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Hello!

Coco, who has IBD, was recently diagnosed with pancreatitis.  Seemingly, her only symptom is that she doesn't want to eat her food in the mornings, but this has always been an issue with my IBD girl.  After not eating breakfast, she will immediately go out in the yard and eat stool (yes, I pick it up the yard the best I can).  She will also take treats.  To me, it seemed more like boredom with her food than low-grade nausea.  The vet checked her PSL levels (I think that is what it is called), and the level was about 80 points higher than the high-normal range for pancreatitis.

The suggestion from the vet was low fat dog food. For about a couple of years, Coco has been eating The Honest Kitchen Chicken Grain Free, which is 15% fat. Sometimes, I add cooked chicken breast to her food.

Does anyone have any food recommendations that aren't the prescription vet diets?  Personally, I do not think those are food.  Rayne Nutrition seems very expensive.  Any other advice would be appreciated.

Thanks!

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I think you might get better advice in the Health Group and/or the Food Group on these issues. We do have comprehension discussions about pancreatitis and IBD in the Health Group, and lots of info in the Food group about special diets. 
IBD is often confused with IBS, but they are two very different things. IBS stands for Irritable Bowel Syndrome, and it's basically a sensitive stomach. There are no diagnostic tests for it, and it is usually managed with diet alone. 
IBD on the other hand stands for Inflammatory Bowel Syndrome, and it's an incurable,  serious immune mediated disease that is fatal in 20% of cases. It can only be diagnosed via endoscopy/colonscopy under anesthetic. While a small percentage of IBD dogs can be managed with diet alone, the vast majority require some combination of special diet, medications (usually antibiotics and immunosuppressants) and supplements (often B12 injections, probiotics, and others). IBD dogs have serious inflammatory reactions to many foods and almost always require very restricted diets involving novel proteins or hydrolyzed proteins. Many IBD do have to be on Rx diets, there is just no choice when it's a life or death issue, which IBD often is. You can never just change their food easily. It would also be very rare for a dog with IBD to tolerate chicken, although it is possible. (Mine could). So before we get into diets, has your dog actually been diagnosed via scope with Inflammatory Bowel Disease, and if so, which type?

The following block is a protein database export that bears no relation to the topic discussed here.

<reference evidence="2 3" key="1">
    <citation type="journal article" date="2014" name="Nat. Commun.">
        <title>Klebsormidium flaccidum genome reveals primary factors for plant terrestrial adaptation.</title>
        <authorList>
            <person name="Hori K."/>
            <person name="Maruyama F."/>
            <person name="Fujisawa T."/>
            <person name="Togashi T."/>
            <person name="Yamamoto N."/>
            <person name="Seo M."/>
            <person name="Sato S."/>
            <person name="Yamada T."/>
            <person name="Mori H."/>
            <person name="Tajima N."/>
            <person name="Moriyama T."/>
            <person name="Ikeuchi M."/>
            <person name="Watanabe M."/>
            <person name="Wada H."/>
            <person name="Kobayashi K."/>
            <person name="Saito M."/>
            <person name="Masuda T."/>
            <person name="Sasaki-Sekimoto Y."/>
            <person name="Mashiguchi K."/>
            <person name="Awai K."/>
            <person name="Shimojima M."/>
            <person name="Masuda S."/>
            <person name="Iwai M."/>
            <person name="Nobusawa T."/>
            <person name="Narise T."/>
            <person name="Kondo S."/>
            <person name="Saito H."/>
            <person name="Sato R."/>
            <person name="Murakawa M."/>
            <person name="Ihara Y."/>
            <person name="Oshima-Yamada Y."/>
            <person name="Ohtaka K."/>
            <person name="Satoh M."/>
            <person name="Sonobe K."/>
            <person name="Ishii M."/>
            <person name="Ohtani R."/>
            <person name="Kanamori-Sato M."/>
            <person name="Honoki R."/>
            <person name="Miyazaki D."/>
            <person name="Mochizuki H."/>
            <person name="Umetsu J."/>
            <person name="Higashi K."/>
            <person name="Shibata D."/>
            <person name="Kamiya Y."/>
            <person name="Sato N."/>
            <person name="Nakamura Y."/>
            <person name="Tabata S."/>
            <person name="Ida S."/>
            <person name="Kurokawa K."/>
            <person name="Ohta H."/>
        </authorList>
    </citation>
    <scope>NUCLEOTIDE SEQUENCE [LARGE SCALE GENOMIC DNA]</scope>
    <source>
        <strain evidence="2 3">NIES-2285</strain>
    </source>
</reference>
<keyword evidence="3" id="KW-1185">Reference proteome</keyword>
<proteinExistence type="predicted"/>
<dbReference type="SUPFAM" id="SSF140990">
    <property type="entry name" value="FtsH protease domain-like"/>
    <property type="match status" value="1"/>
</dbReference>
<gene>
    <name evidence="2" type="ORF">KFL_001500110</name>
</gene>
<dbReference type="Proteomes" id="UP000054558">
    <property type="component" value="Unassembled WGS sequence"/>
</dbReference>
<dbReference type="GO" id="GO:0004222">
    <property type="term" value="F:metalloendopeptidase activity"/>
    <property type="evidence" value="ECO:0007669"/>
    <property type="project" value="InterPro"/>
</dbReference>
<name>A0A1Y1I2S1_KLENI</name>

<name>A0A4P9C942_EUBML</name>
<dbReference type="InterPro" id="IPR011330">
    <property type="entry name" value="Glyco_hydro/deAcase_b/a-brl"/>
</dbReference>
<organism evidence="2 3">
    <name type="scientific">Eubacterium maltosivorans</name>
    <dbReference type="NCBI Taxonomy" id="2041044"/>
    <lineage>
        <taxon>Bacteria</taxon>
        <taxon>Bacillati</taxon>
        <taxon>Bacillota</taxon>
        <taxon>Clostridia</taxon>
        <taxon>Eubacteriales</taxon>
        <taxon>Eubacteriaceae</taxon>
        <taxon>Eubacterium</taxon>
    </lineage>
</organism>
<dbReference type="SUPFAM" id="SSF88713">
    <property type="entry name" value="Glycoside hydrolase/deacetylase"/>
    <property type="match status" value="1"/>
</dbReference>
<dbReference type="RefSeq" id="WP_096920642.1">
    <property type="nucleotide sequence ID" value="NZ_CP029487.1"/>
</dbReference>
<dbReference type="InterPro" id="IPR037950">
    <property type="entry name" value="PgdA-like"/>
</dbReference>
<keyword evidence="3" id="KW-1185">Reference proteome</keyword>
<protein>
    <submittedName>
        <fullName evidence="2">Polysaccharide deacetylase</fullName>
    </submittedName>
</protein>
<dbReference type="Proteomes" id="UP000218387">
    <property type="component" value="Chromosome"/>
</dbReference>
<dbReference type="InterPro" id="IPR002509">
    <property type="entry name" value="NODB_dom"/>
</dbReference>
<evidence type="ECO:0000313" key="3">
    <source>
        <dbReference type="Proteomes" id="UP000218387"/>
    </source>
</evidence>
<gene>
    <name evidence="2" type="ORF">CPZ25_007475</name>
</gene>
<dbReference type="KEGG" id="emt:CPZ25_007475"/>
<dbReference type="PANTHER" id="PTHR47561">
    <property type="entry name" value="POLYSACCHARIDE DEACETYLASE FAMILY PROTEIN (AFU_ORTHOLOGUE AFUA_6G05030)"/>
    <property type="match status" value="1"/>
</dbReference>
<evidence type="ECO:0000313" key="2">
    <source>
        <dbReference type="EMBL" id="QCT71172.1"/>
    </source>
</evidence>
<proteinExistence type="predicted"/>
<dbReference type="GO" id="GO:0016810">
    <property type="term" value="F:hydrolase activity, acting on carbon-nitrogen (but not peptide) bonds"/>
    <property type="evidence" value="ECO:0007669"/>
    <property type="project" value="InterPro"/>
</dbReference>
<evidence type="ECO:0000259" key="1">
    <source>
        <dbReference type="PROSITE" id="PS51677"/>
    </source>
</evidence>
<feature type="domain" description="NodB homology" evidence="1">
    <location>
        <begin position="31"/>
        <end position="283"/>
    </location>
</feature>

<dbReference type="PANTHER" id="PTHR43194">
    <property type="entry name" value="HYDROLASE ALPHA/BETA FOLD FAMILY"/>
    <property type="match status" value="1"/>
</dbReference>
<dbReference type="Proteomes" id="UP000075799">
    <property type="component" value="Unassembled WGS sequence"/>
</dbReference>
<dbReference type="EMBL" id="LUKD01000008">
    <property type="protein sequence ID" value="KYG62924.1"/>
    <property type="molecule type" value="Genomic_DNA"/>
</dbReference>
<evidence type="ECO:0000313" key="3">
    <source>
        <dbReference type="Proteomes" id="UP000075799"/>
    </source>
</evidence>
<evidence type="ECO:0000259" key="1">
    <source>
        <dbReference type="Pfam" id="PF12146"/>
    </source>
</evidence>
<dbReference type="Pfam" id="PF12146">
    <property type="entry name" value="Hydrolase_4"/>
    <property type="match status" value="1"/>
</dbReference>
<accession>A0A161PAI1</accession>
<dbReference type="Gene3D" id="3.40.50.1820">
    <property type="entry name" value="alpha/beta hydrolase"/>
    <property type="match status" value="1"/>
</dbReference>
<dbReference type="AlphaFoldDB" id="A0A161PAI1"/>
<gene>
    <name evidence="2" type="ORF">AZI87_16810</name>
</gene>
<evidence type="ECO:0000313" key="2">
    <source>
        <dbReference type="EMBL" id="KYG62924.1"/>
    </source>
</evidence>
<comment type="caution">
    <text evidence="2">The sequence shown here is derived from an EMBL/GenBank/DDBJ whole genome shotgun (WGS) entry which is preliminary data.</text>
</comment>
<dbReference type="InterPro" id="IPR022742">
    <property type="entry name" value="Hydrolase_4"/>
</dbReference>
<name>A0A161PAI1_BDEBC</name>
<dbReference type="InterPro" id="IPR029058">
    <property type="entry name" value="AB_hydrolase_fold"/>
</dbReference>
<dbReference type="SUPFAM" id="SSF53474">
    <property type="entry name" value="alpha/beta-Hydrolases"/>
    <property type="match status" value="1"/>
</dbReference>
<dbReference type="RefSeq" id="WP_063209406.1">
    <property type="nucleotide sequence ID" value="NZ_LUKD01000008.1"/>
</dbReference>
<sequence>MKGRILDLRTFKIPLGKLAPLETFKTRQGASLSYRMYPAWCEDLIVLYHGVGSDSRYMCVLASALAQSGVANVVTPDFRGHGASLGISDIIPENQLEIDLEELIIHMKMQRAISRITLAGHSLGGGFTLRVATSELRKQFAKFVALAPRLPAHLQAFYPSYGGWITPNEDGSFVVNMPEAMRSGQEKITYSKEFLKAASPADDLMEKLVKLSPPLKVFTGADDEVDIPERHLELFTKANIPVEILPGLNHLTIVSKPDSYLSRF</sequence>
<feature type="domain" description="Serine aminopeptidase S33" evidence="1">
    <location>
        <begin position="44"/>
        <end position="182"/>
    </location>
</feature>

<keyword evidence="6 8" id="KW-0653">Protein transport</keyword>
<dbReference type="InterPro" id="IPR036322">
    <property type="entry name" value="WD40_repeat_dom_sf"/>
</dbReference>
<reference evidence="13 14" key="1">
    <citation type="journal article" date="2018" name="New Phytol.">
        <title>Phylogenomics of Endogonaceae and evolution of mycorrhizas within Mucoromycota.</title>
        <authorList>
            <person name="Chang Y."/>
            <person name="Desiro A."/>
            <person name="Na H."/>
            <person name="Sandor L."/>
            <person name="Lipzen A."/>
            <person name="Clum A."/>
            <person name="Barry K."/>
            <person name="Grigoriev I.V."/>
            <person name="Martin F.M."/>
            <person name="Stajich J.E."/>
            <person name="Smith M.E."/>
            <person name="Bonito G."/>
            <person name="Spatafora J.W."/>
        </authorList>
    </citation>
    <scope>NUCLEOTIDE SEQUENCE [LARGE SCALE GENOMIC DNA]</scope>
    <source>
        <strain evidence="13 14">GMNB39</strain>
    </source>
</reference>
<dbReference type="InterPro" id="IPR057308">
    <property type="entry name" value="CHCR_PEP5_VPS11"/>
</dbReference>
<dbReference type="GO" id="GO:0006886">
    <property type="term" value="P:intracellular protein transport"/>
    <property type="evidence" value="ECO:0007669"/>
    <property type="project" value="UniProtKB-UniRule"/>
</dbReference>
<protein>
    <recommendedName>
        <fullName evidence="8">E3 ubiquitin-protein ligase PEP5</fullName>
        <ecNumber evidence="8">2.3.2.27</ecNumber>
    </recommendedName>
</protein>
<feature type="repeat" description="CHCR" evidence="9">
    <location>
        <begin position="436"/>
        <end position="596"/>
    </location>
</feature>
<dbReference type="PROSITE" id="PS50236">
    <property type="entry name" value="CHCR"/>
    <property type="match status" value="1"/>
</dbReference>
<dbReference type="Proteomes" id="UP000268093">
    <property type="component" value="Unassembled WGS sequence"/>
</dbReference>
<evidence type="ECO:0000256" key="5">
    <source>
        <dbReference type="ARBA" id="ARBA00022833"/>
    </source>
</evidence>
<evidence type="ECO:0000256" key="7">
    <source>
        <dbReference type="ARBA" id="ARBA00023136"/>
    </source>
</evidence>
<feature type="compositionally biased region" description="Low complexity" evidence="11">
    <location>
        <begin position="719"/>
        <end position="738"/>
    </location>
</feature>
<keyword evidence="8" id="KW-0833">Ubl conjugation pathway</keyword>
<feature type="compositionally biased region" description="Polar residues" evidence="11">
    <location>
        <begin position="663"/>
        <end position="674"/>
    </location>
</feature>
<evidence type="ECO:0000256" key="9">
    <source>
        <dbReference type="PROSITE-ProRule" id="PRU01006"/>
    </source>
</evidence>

If in fact, it is IBS and not IBD, I'd be happy to help with diets if you'd like to start a discussion in The Food Group. If it is indeed IBD, any diet changes need to be discussed with your internal medicine specialist or a veterinary nutritionist; not even general practice vets are usually qualified for that. 
Pancreatitis also can be a very serious disease (40% fatality rate for acute pancreatitis) and typically does require some initial treatment beyond a low fat diet. Most dogs are hospitalized for pancreatitis and in great pain. 
There are a few limited ingredient commercial diets that are lower than 15% fat, in the 12% range, but I would not feel comfortable making specific food recommendations under these circumstances, and I'm pretty well-versed & well educated in canine nutrition and diets for special needs dogs. I truly feel your best bet is to consult a veterinary internal medicine specialist.

Just noticed that you did start a discussion a year or so back about Coco's IBD.
https://doodlekisses.com/forum/topics/goldendoodle-with-ibd
Many foods were discussed in that post, and nothing has changed with respect to commercial dog food since then, in terms of new options. You may want to consider consulting with a veterinary nutritionist about formulating a homemade diet. In the long run, that may be your least expensive option. 

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